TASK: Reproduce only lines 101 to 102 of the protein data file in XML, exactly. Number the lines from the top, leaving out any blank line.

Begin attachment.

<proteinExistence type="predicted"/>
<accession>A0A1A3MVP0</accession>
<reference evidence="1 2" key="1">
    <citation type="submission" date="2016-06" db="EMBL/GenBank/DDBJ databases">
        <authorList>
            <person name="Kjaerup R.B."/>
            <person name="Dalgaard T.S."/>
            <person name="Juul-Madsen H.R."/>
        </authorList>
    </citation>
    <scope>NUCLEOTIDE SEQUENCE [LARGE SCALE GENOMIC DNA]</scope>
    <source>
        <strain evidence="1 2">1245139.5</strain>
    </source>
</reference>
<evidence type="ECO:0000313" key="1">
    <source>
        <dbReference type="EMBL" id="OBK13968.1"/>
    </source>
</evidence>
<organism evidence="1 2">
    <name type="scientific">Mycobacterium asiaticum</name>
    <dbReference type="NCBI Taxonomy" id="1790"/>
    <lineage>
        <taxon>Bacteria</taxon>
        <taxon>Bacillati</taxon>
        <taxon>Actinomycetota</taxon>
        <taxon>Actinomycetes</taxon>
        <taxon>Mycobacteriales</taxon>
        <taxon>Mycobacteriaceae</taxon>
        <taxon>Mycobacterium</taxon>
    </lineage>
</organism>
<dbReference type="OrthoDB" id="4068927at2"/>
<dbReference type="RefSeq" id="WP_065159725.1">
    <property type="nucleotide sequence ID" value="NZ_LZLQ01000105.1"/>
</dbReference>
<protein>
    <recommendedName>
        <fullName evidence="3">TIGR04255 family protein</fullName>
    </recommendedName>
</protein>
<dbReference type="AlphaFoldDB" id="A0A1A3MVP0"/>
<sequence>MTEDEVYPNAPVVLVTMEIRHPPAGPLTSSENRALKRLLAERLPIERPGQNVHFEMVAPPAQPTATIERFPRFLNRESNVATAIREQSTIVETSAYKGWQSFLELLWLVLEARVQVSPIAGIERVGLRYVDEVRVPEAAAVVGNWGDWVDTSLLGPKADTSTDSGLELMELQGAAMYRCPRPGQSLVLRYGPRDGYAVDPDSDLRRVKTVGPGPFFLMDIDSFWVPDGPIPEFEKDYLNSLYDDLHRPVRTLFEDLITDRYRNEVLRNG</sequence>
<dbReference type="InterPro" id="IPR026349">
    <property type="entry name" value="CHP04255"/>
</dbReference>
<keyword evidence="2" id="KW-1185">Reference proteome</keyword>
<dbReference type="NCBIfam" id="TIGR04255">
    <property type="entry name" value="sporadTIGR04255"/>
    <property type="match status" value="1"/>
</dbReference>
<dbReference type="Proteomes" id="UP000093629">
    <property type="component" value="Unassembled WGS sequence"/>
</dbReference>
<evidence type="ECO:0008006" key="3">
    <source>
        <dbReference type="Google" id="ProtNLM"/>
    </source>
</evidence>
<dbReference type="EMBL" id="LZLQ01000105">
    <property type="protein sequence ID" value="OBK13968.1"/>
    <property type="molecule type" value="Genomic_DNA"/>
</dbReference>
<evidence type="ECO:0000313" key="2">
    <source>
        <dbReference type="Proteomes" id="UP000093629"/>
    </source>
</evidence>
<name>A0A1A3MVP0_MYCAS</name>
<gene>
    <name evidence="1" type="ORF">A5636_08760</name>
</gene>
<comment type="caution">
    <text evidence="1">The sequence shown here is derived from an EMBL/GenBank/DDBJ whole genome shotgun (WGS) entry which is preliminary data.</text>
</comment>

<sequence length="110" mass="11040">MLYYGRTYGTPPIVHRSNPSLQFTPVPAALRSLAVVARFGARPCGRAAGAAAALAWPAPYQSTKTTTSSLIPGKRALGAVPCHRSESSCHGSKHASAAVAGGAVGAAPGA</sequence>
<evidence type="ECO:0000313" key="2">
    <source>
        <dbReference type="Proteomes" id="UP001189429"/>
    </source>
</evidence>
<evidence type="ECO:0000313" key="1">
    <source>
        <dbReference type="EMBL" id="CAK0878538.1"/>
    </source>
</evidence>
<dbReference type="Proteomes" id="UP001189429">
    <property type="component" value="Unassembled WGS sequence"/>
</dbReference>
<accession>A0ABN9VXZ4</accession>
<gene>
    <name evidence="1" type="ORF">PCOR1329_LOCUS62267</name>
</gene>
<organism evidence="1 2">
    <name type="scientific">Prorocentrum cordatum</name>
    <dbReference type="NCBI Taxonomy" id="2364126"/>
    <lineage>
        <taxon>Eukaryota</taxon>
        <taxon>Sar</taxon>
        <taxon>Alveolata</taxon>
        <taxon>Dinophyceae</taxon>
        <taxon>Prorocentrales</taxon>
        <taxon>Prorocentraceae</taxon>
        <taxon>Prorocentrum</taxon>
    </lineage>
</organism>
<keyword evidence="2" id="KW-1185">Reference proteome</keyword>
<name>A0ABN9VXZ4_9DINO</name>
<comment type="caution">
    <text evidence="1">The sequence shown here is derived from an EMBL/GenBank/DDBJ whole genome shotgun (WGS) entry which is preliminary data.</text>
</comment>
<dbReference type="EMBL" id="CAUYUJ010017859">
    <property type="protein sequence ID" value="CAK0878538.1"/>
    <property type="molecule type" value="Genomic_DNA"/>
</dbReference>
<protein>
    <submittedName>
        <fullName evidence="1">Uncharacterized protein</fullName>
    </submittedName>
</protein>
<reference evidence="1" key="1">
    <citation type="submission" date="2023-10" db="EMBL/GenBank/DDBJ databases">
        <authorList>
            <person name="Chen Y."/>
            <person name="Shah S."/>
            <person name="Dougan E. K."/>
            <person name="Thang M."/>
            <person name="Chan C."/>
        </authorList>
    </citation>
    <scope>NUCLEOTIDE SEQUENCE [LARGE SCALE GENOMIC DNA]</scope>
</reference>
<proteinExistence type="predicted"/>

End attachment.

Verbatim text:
        <taxon>Alveolata</taxon>
        <taxon>Dinophyceae</taxon>